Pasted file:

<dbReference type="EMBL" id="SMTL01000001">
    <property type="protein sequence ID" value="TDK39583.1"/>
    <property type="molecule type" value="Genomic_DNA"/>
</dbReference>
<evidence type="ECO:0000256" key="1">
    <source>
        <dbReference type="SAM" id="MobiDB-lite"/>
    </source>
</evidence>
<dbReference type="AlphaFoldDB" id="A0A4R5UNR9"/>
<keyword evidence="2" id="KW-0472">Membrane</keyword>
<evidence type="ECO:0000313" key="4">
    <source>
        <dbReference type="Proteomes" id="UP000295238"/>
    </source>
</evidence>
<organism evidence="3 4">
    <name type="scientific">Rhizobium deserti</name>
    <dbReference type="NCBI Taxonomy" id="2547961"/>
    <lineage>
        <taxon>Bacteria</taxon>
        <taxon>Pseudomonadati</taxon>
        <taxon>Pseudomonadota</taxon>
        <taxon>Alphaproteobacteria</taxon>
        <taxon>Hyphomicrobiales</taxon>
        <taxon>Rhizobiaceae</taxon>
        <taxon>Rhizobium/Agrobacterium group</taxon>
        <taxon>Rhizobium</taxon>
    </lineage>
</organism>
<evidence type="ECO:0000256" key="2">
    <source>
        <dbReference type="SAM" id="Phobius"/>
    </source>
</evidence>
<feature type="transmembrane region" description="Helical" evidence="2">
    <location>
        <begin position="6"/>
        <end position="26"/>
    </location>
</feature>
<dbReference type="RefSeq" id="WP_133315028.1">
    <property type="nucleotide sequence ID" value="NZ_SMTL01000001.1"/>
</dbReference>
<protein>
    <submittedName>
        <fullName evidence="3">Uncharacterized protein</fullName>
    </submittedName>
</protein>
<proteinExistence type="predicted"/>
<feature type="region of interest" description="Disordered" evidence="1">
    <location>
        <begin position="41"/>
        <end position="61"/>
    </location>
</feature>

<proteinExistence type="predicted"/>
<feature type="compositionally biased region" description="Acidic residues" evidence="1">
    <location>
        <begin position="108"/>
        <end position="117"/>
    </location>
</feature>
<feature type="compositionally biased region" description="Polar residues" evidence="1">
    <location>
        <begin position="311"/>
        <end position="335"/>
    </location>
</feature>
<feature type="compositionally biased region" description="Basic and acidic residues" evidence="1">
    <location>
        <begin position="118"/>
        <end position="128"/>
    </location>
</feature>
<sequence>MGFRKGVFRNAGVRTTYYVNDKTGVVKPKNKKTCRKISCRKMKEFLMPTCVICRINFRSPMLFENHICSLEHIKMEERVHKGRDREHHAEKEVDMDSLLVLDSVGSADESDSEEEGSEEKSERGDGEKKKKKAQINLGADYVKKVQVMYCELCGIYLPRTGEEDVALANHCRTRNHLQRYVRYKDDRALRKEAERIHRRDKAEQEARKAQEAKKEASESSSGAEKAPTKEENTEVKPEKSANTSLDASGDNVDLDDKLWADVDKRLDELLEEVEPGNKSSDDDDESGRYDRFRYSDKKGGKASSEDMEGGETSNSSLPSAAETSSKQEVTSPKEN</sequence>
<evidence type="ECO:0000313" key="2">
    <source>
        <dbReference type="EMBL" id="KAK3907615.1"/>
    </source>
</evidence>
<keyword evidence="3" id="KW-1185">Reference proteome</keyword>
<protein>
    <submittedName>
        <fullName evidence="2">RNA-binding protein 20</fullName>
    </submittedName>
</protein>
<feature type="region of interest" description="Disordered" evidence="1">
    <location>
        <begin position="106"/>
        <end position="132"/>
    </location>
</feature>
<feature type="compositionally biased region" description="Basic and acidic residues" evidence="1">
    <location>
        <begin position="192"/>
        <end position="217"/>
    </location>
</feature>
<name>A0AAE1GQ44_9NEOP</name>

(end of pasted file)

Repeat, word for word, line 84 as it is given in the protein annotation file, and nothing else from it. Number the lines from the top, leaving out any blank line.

    <submittedName>